Life Can Sometimes Be Messy.

I have always claimed that no child ever loved their mother more than I loved mine.

I know that’s a very outrageous, superlative, statement full of assumptions but my point is that I adored her. And I was blessed to feel her loved towards me just the same. When asked how I have accomplished so much in life I always credit her and say, “I was raised by a mother that made me believe I could do anything!”

Does that mean our relationship was always perfect?

No. Or that I automatically was naturally the same kind of mother. Of course not. Parent/child relationships naturally come with challenges. When I add into the mix that four of my five sweet children had just witnessed the death of their own mother before I stepped into the family, the challenges were multiplied tenfold.

The overriding element that we had was that we all gave each other the benefit of doubt.

They knew I was trying my best to navigate instant motherhood. I knew they had broken pieces within them that would never heal. The process required daily repentance on all of our parts and even more, instant forgiveness. The key was humility. We all came to admit when we were wrong, apologize, and then do everything we could to make things right.  We committed to love each other, and to become a family. And no, it wasn’t easy. But today, 34 years later we have wonderful parent/child interactions. I adore each of them and they me.

Messy but still good

My point in sharing this is to let you know that although parent child relationships can sometimes be messy, they can still be good. They are never perfect. And when they are not, someone needs to be the first to reach out.

I remember once at an art show a young woman was reading one of my “mom” prints and exclaimed, “My mom isn’t that great!” My reply to her surprised even me. I suggested that perhaps its time to forgive her shortcomings, and treat her like the mom she wished she was. Let her know that, bottom line, you still love her. And that perhaps giving her such a card would encourage her to live up to it. The young woman burst into tears and humbly chose a print, and left with the bridge she planned on building.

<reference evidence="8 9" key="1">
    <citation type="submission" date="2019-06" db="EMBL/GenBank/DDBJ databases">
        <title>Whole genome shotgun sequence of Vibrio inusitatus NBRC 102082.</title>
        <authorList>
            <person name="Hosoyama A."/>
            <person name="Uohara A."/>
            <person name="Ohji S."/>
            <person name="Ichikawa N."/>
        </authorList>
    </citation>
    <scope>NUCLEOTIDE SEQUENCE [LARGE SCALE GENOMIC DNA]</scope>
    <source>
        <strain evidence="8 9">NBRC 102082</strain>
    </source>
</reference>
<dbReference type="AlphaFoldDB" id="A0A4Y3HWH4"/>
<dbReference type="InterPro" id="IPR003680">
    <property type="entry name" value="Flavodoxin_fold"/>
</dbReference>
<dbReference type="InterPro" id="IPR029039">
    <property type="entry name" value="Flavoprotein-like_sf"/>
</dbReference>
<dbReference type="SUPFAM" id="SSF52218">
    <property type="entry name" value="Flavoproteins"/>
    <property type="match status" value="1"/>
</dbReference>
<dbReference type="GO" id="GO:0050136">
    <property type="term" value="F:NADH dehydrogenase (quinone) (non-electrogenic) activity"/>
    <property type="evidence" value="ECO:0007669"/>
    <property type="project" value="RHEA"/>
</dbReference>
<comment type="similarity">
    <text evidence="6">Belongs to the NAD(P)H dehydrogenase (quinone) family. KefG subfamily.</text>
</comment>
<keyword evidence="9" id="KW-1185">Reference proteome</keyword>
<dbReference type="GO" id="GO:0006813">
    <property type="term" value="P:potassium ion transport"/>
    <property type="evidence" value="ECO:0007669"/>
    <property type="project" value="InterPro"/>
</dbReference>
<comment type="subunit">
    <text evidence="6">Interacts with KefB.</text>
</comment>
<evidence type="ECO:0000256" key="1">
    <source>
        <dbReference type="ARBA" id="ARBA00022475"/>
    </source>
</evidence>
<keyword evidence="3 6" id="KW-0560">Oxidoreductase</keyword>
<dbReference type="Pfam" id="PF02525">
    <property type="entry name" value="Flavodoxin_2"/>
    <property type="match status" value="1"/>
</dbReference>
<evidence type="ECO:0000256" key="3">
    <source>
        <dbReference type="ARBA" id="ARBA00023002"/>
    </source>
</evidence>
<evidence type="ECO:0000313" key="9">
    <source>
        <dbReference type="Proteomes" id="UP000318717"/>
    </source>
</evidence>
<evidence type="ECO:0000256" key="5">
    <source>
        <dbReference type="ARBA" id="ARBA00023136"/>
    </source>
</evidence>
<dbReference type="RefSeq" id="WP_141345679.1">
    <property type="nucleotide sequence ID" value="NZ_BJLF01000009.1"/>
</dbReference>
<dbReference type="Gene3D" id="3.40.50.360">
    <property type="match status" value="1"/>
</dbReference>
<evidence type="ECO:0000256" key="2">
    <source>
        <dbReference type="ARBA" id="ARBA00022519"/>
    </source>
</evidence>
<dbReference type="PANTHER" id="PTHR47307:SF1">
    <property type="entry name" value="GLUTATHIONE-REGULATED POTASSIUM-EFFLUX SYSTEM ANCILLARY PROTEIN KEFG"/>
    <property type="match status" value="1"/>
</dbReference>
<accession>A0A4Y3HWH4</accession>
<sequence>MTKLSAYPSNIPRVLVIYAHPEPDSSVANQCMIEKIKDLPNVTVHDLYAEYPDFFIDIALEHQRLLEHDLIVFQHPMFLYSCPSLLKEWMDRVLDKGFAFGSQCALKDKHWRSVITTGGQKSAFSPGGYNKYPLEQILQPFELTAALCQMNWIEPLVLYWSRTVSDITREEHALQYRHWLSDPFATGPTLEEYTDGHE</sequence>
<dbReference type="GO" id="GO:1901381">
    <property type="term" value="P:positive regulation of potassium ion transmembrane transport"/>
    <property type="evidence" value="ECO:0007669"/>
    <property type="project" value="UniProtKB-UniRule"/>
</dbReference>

Two years later I was at the same show.

This young woman walked in and threw her arms around me. Behind her, an older woman has tears welling up in her eyes.  As the young woman released her embrace, she reminded me of the day we spoke and the “Mom” piece she had purchased.  She related how despite the differences they’d had; she was determined to build a bridge.  Long conversations followed and these two women are now sharing a closer, more loving relationship.

I’ll never forget the mothers parting statement.

She said, “Can you believe I gave birth to such a magnificent child? And that she would be the one teaching me so much?”

This mother’s day, whether you want to honor the woman who gave you  life, the woman who raised you or mentored you  or to the child who made you a mother in the first place, reach out to them. Be the one to open up, tell them how you feel, share the love and start creating the kind of relationship you long for. Build a bridge if there is none. Cross that bridge if its there… no matter how wobblily it looks. Be the one to start now and creating the relationship of which you dream.

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